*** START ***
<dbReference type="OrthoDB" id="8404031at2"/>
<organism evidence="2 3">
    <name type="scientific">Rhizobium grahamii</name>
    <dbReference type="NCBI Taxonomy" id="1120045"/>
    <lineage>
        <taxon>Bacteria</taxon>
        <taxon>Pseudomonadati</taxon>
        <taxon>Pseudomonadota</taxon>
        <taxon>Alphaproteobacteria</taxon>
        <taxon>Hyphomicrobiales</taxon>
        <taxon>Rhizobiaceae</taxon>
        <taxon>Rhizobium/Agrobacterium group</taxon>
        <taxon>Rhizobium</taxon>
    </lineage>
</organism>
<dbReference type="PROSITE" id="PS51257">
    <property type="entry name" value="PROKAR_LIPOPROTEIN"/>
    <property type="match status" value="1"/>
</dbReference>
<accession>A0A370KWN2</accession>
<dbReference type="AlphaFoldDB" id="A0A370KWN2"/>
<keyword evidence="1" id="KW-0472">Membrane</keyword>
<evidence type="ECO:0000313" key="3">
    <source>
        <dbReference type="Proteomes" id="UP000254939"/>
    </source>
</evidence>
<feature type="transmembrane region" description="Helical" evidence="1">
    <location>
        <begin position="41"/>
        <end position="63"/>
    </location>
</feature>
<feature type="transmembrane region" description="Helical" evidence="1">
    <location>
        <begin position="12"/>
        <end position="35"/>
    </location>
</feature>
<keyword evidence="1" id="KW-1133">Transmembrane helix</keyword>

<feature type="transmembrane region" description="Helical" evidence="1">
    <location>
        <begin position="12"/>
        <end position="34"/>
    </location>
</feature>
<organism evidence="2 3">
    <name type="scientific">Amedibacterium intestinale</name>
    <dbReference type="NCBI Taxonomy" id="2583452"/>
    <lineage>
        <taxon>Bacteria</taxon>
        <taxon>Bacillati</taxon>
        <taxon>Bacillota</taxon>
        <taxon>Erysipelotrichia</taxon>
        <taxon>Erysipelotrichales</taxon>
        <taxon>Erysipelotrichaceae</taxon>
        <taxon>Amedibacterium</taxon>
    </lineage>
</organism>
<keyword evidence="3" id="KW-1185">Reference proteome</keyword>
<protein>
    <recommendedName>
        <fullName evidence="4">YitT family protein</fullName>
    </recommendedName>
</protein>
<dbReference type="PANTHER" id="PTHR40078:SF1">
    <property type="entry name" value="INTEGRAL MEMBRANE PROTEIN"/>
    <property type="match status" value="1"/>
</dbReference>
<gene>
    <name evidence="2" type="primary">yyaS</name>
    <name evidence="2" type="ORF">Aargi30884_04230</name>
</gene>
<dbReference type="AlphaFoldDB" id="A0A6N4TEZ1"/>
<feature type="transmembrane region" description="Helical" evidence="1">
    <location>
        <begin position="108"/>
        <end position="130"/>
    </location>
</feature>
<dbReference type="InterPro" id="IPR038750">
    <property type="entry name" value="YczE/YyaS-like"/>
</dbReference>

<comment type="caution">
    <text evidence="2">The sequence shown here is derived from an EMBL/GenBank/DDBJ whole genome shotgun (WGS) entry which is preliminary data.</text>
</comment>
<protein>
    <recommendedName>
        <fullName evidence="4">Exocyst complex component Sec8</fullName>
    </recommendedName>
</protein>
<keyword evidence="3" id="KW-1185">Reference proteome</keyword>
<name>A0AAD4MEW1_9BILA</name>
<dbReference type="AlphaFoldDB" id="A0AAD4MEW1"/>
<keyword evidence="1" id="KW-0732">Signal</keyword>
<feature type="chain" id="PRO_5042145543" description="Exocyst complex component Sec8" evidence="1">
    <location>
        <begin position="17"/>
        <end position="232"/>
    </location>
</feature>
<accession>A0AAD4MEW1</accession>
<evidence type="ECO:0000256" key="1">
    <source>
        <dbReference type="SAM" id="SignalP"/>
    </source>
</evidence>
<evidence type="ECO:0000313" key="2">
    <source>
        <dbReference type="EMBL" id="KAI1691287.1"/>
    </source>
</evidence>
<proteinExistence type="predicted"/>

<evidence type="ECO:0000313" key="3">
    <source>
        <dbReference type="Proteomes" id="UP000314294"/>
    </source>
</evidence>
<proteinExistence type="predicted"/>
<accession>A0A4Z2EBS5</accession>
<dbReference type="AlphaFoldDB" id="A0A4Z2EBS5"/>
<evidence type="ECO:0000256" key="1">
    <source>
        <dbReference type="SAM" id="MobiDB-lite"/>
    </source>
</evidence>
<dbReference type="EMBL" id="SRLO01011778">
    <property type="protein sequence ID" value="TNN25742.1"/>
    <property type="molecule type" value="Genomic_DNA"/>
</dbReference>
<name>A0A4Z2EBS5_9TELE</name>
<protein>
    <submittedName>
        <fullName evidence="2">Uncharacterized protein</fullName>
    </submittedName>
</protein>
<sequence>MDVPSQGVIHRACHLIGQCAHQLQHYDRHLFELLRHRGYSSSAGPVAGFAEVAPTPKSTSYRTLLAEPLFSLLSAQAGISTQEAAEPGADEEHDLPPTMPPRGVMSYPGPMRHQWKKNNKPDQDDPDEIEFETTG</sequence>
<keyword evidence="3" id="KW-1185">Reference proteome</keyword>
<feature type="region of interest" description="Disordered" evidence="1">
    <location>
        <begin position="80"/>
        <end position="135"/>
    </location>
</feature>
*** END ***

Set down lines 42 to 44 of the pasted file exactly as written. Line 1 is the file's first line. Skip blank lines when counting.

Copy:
    <location>
        <begin position="12"/>
        <end position="34"/>